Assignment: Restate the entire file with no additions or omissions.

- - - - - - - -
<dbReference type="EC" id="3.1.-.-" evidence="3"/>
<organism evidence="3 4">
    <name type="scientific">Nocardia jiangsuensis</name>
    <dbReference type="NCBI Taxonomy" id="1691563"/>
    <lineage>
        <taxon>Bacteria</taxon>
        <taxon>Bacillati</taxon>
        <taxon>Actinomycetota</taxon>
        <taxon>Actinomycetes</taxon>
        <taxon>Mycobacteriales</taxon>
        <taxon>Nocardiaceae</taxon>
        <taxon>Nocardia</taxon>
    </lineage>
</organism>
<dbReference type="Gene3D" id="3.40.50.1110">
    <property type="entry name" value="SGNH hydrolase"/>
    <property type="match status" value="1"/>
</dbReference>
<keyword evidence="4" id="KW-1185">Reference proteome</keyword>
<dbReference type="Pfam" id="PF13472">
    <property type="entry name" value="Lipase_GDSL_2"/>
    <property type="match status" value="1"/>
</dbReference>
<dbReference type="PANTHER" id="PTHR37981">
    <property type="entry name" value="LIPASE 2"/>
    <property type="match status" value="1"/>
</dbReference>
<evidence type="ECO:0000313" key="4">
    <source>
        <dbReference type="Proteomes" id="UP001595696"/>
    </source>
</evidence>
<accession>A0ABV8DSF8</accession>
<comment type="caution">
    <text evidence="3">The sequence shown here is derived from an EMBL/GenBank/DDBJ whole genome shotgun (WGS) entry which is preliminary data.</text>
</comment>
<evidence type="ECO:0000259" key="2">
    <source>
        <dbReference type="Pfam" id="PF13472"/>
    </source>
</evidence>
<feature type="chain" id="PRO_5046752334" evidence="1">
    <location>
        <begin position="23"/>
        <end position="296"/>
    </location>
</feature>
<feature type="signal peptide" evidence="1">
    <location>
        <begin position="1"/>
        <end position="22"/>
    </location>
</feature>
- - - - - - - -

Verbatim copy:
<dbReference type="EC" id="3.1.-.-" evidence="3"/>
<organism evidence="3 4">
    <name type="scientific">Nocardia jiangsuensis</name>
    <dbReference type="NCBI Taxonomy" id="1691563"/>
    <lineage>
        <taxon>Bacteria</taxon>
        <taxon>Bacillati</taxon>
        <taxon>Actinomycetota</taxon>
        <taxon>Actinomycetes</taxon>
        <taxon>Mycobacteriales</taxon>
        <taxon>Nocardiaceae</taxon>
        <taxon>Nocardia</taxon>
    </lineage>
</organism>
<dbReference type="Gene3D" id="3.40.50.1110">
    <property type="entry name" value="SGNH hydrolase"/>
    <property type="match status" value="1"/>
</dbReference>
<keyword evidence="4" id="KW-1185">Reference proteome</keyword>
<dbReference type="Pfam" id="PF13472">
    <property type="entry name" value="Lipase_GDSL_2"/>
    <property type="match status" value="1"/>
</dbReference>
<dbReference type="PANTHER" id="PTHR37981">
    <property type="entry name" value="LIPASE 2"/>
    <property type="match status" value="1"/>
</dbReference>
<evidence type="ECO:0000313" key="4">
    <source>
        <dbReference type="Proteomes" id="UP001595696"/>
    </source>
</evidence>
<accession>A0ABV8DSF8</accession>
<comment type="caution">
    <text evidence="3">The sequence shown here is derived from an EMBL/GenBank/DDBJ whole genome shotgun (WGS) entry which is preliminary data.</text>
</comment>
<evidence type="ECO:0000259" key="2">
    <source>
        <dbReference type="Pfam" id="PF13472"/>
    </source>
</evidence>
<feature type="chain" id="PRO_5046752334" evidence="1">
    <location>
        <begin position="23"/>
        <end position="296"/>
    </location>
</feature>
<feature type="signal peptide" evidence="1">
    <location>
        <begin position="1"/>
        <end position="22"/>
    </location>
</feature>